Norwegian Interpreter

Norwegian Translation

When performing a Norwegian translation, your translator needs to understand the history and current state of the language.  Norwegian is the official language of Norway and is also used by the immigrant Norwegian community in countries like Australia.  Norwegian, Swedish and Danish are almost mutually intelligible, however you should get a specialist Norwegian translation or interpreter to ensure accuracy.

While together these three languages which qualify as continental Scandinavian languages with Faroese and Icelandic form the North Germanic languages or Scandinavian languages.  Faroese and Icelandic are not intelligible to Norwegian speakers yet they are a part of this category.

Your Norwegian translation must take into account that there are two written Scripts for Norwegian they are both accepted and implemented by law and government policy. These scripts are Bokmål and Nynorsk. Bokmål is the Norwegian version of Danish. Nynorsk on the other hand is a based on Norwegian dialects. The Norwegian language council did try to merge the two versions but the idea was eventually abandoned. Apart from these two a third version called Riksmål which is more conservative than Bokmål and a forth version Høgnorsk which is more conservative than Nynorsk are also used. Norwegians are educated in both Bokmål and Nynorsk. A great Norwegian translation will be able to address these differences.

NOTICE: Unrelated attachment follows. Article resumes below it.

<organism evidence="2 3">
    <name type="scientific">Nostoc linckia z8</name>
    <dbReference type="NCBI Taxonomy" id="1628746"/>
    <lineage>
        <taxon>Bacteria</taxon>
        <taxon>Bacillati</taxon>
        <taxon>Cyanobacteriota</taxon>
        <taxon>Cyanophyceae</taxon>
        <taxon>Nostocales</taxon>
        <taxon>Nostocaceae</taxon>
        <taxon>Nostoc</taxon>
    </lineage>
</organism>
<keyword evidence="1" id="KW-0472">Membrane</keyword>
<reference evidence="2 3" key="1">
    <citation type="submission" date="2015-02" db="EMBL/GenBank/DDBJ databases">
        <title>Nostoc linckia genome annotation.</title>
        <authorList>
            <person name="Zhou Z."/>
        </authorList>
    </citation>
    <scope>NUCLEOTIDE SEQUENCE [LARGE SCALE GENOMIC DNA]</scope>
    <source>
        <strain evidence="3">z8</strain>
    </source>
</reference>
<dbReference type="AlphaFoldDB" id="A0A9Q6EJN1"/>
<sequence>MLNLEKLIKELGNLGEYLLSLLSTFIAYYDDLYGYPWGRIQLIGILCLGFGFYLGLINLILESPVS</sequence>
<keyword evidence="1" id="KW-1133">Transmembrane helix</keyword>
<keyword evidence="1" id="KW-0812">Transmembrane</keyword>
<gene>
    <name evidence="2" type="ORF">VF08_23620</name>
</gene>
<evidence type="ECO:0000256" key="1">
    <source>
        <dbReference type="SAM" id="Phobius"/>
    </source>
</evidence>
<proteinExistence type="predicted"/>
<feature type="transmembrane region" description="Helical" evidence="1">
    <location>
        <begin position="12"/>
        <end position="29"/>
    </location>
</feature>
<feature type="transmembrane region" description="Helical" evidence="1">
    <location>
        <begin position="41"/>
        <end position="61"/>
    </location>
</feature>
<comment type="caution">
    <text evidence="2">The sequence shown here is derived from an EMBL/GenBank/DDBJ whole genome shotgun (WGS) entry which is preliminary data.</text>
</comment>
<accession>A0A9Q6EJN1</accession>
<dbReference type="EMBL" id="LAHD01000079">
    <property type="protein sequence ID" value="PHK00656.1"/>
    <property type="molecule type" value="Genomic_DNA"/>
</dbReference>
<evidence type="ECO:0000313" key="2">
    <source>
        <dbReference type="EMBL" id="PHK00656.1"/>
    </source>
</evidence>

Your Norwegian translator and Norwegian interpreter should know that even though so many versions are used for writing Norwegian there is no standard Norwegian Dialect. The dialect used by the upper and middle class people of the urban regions of East Norway is often regarded as the standard form and is the version taught to foreigners. Almost all the languages spoken in Scandinavia today find their roots in the Old Norse Language. It was once the most widespread language in Europe. The language went through metamorphosis when Norway was conquered by Denmark. Initially Danish was adopted which eventually went through a koinéization process with simplified grammar and Norwegian influenced pronunciations. The union with Sweden brought Swedish influences. Norwegian uses the Romanized script with 29 letters.

Various Norwegian Dialects are used across Norway some so distinct in terms of grammar, vocabulary and pronunciation that to an unfamiliar listeners it may sound like a different language all together. However, most linguists believe that the dialects exist at regional levels with little disparity at the local levels.  You should get a Norwegian translation to meet your needs.

When translating Norwegian pitch must be taken into account.  It has a pitch accent with two distinct pitch patterns. These patterns are used to create a demarcation between two syllable words with identical pronunciations. The pitch accent varies among the different dialects. Norwegian grammar includes noun, adjective and determiner declensions. The vocabulary has borrowed many words from Middle Low German and of course many English words have also been included.

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